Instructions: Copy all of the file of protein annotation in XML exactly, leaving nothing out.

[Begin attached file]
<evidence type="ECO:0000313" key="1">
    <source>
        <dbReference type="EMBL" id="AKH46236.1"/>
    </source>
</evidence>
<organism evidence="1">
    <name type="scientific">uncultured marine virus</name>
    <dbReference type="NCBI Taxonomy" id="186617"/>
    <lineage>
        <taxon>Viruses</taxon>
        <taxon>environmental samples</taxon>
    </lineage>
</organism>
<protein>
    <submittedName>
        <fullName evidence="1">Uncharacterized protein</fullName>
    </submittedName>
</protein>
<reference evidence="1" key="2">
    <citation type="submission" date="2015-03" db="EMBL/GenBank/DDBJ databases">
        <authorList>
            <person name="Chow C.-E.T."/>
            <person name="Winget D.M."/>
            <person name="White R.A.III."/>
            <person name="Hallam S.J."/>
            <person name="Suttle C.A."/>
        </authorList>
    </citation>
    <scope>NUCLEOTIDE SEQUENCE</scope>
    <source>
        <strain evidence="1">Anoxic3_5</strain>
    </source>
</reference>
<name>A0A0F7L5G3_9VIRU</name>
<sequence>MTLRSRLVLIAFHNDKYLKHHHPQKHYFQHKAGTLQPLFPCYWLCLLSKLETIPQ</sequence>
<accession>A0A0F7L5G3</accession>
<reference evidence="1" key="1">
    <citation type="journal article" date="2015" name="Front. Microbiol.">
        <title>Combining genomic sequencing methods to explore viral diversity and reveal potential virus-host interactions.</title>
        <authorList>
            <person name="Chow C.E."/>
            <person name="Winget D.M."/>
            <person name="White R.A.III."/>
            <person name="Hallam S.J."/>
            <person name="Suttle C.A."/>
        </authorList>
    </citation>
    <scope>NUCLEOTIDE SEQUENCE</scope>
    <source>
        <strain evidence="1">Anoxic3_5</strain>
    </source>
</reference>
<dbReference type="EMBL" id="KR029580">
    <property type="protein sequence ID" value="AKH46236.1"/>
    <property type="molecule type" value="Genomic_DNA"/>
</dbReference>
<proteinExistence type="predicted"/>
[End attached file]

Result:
<evidence type="ECO:0000313" key="1">
    <source>
        <dbReference type="EMBL" id="AKH46236.1"/>
    </source>
</evidence>
<organism evidence="1">
    <name type="scientific">uncultured marine virus</name>
    <dbReference type="NCBI Taxonomy" id="186617"/>
    <lineage>
        <taxon>Viruses</taxon>
        <taxon>environmental samples</taxon>
    </lineage>
</organism>
<protein>
    <submittedName>
        <fullName evidence="1">Uncharacterized protein</fullName>
    </submittedName>
</protein>
<reference evidence="1" key="2">
    <citation type="submission" date="2015-03" db="EMBL/GenBank/DDBJ databases">
        <authorList>
            <person name="Chow C.-E.T."/>
            <person name="Winget D.M."/>
            <person name="White R.A.III."/>
            <person name="Hallam S.J."/>
            <person name="Suttle C.A."/>
        </authorList>
    </citation>
    <scope>NUCLEOTIDE SEQUENCE</scope>
    <source>
        <strain evidence="1">Anoxic3_5</strain>
    </source>
</reference>
<name>A0A0F7L5G3_9VIRU</name>
<sequence>MTLRSRLVLIAFHNDKYLKHHHPQKHYFQHKAGTLQPLFPCYWLCLLSKLETIPQ</sequence>
<accession>A0A0F7L5G3</accession>
<reference evidence="1" key="1">
    <citation type="journal article" date="2015" name="Front. Microbiol.">
        <title>Combining genomic sequencing methods to explore viral diversity and reveal potential virus-host interactions.</title>
        <authorList>
            <person name="Chow C.E."/>
            <person name="Winget D.M."/>
            <person name="White R.A.III."/>
            <person name="Hallam S.J."/>
            <person name="Suttle C.A."/>
        </authorList>
    </citation>
    <scope>NUCLEOTIDE SEQUENCE</scope>
    <source>
        <strain evidence="1">Anoxic3_5</strain>
    </source>
</reference>
<dbReference type="EMBL" id="KR029580">
    <property type="protein sequence ID" value="AKH46236.1"/>
    <property type="molecule type" value="Genomic_DNA"/>
</dbReference>
<proteinExistence type="predicted"/>